Here is another excellent post from my friend Wintery Knight:
How do you present theism as a rational belief to a person who thinks that the progress of science has removed the need for God?
Canadian science writer Denyse O’Leary writes about the history of cosmology at Evolution News.
What help has materialism been in understanding the universe’s beginnings?
Many in cosmology have never made any secret of their dislike of the Big Bang, the generally accepted start to our universe first suggested by Belgian priest Georges Lemaître (1894-1966).
On the face of it, that is odd. The theory accounts well enough for the evidence. Nothing ever completely accounts for all the evidence, of course, because evidence is always changing a bit. But the Big Bang has enabled accurate prediction.
In which case, its hostile reception might surprise you. British astronomer Fred Hoyle (1915-2001) gave the theory its name in one of his papers — as a joke. Another noted astronomer, Arthur Eddington (1882-1944), exclaimed in 1933, “I feel almost an indignation that anyone should believe in it — except myself.” Why? Because “The beginning seems to present insuperable difficulties unless we agree to look on it as frankly supernatural.”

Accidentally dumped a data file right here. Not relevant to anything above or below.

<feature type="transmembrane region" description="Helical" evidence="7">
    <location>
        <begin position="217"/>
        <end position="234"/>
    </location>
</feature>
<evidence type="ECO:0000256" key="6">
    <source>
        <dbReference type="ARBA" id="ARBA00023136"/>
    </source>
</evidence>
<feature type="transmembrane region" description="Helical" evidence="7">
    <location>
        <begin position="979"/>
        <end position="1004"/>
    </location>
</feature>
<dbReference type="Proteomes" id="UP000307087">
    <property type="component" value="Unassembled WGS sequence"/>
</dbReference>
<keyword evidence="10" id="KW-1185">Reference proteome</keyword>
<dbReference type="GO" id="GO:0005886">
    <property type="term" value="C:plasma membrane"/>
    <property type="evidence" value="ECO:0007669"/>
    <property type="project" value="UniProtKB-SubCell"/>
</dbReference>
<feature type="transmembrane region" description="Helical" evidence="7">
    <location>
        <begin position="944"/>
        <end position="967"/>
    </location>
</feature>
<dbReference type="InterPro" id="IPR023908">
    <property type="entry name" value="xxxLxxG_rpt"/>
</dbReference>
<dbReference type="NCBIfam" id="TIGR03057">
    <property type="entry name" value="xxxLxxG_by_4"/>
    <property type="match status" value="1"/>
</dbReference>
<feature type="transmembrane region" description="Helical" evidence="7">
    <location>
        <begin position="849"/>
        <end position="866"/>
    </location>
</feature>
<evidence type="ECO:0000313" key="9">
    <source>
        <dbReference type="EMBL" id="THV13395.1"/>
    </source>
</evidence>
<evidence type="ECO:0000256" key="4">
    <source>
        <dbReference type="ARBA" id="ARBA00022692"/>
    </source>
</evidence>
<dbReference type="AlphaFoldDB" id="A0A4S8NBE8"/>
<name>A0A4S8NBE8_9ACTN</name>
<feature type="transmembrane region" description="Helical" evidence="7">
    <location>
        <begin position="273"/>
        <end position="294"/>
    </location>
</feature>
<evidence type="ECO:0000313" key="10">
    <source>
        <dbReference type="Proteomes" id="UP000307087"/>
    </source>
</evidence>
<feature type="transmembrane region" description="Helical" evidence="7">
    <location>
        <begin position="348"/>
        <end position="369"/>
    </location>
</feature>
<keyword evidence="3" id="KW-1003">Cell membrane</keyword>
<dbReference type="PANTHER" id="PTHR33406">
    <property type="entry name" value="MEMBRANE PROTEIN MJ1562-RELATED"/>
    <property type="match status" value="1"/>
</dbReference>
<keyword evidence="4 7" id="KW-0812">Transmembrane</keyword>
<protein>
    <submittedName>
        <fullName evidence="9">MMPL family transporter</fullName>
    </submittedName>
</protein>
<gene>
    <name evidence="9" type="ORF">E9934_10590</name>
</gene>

One team of astrophysicists (1973) opined that it “involves a certain metaphysical aspect which may be either appealing or revolting.” Robert Jastrow (1925-2008), head of NASA’s Goddard Institute for Space Studies, initially remarked, “On both scientific and philosophical grounds, the concept of an eternal Universe seems more acceptable than the concept of a transient Universe that springs into being suddenly, and then fades slowly into darkness.” And Templeton Prize winner (2011) Martin Rees recalls his mentor Dennis Sciama’s dogged commitment to an eternal universe, no-Big Bang model:
For him, as for its inventors, it had a deep philosophical appeal — the universe existed, from everlasting to everlasting, in a uniquely self-consistent state. When conflicting evidence emerged, Sciama therefore sought a loophole (even an unlikely seeming one) rather as a defense lawyer clutches at any argument to rebut the prosecution case.
Evidence forced theorists to abandon their preferred eternal-universe model. From the mid 1940s, Hoyle attempted to disprove the theory he named. Until 1964, when his preferred theory, the Steady State, lost an evidence test.
Here is a quick summary of some of the experimental evidence that emerged in the last few decades that caused naturalists to abandon the eternal universe that they loved so much when they were younger.
The importance of having a narrative
Now I want to make a very, very important point about Christianity and the progress of science. And that point is that it is very important that Christians present the evidence in exactly the way that Denyse presented it in that article – in its historical context, featuring the conflict between naturalists and the experimental evidence.